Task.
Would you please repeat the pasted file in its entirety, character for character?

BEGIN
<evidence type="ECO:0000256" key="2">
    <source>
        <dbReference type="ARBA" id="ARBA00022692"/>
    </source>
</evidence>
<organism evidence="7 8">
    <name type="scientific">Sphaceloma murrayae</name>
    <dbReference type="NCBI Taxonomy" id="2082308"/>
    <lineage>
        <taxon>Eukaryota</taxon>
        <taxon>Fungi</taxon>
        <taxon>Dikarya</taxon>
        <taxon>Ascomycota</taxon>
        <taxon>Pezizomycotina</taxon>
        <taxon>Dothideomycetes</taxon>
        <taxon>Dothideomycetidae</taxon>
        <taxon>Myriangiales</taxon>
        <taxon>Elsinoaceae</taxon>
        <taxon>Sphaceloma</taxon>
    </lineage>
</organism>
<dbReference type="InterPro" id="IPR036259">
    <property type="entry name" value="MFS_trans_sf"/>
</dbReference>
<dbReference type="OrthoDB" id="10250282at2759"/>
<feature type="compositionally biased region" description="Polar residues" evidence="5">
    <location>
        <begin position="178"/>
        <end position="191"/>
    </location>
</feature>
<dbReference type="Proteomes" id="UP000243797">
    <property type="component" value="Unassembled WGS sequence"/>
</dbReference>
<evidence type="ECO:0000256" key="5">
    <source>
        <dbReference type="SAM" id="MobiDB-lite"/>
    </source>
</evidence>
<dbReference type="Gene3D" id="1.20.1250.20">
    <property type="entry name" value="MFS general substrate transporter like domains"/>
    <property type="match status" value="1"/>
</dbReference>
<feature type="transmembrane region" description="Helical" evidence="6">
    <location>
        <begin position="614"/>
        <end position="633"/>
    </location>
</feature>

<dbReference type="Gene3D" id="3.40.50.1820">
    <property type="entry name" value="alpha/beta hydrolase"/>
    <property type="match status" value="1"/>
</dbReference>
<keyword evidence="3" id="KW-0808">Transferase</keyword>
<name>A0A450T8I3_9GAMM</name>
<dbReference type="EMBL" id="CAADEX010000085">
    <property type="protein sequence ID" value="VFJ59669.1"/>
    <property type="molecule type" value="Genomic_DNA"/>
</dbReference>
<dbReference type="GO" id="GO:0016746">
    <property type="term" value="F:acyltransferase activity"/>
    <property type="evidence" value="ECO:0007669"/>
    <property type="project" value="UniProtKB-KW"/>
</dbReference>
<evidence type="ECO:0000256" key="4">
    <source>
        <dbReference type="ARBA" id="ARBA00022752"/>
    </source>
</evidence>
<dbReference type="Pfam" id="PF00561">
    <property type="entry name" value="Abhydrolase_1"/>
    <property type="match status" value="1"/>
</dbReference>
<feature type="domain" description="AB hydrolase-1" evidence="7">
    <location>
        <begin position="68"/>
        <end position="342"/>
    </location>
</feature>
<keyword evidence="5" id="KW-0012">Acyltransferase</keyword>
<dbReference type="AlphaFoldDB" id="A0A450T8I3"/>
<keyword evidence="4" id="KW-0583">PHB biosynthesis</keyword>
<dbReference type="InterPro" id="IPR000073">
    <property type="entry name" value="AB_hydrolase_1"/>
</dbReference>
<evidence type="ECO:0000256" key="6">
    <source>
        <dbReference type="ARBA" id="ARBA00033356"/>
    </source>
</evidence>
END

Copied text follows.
<evidence type="ECO:0000256" key="2">
    <source>
        <dbReference type="ARBA" id="ARBA00022692"/>
    </source>
</evidence>
<organism evidence="7 8">
    <name type="scientific">Sphaceloma murrayae</name>
    <dbReference type="NCBI Taxonomy" id="2082308"/>
    <lineage>
        <taxon>Eukaryota</taxon>
        <taxon>Fungi</taxon>
        <taxon>Dikarya</taxon>
        <taxon>Ascomycota</taxon>
        <taxon>Pezizomycotina</taxon>
        <taxon>Dothideomycetes</taxon>
        <taxon>Dothideomycetidae</taxon>
        <taxon>Myriangiales</taxon>
        <taxon>Elsinoaceae</taxon>
        <taxon>Sphaceloma</taxon>
    </lineage>
</organism>
<dbReference type="InterPro" id="IPR036259">
    <property type="entry name" value="MFS_trans_sf"/>
</dbReference>
<dbReference type="OrthoDB" id="10250282at2759"/>
<feature type="compositionally biased region" description="Polar residues" evidence="5">
    <location>
        <begin position="178"/>
        <end position="191"/>
    </location>
</feature>
<dbReference type="Proteomes" id="UP000243797">
    <property type="component" value="Unassembled WGS sequence"/>
</dbReference>
<evidence type="ECO:0000256" key="5">
    <source>
        <dbReference type="SAM" id="MobiDB-lite"/>
    </source>
</evidence>
<dbReference type="Gene3D" id="1.20.1250.20">
    <property type="entry name" value="MFS general substrate transporter like domains"/>
    <property type="match status" value="1"/>
</dbReference>
<feature type="transmembrane region" description="Helical" evidence="6">
    <location>
        <begin position="614"/>
        <end position="633"/>
    </location>
</feature>

<dbReference type="Gene3D" id="3.40.50.1820">
    <property type="entry name" value="alpha/beta hydrolase"/>
    <property type="match status" value="1"/>
</dbReference>
<keyword evidence="3" id="KW-0808">Transferase</keyword>
<name>A0A450T8I3_9GAMM</name>
<dbReference type="EMBL" id="CAADEX010000085">
    <property type="protein sequence ID" value="VFJ59669.1"/>
    <property type="molecule type" value="Genomic_DNA"/>
</dbReference>
<dbReference type="GO" id="GO:0016746">
    <property type="term" value="F:acyltransferase activity"/>
    <property type="evidence" value="ECO:0007669"/>
    <property type="project" value="UniProtKB-KW"/>
</dbReference>
<evidence type="ECO:0000256" key="4">
    <source>
        <dbReference type="ARBA" id="ARBA00022752"/>
    </source>
</evidence>
<dbReference type="Pfam" id="PF00561">
    <property type="entry name" value="Abhydrolase_1"/>
    <property type="match status" value="1"/>
</dbReference>
<feature type="domain" description="AB hydrolase-1" evidence="7">
    <location>
        <begin position="68"/>
        <end position="342"/>
    </location>
</feature>
<keyword evidence="5" id="KW-0012">Acyltransferase</keyword>
<dbReference type="AlphaFoldDB" id="A0A450T8I3"/>
<keyword evidence="4" id="KW-0583">PHB biosynthesis</keyword>
<dbReference type="InterPro" id="IPR000073">
    <property type="entry name" value="AB_hydrolase_1"/>
</dbReference>
<evidence type="ECO:0000256" key="6">
    <source>
        <dbReference type="ARBA" id="ARBA00033356"/>
    </source>
</evidence>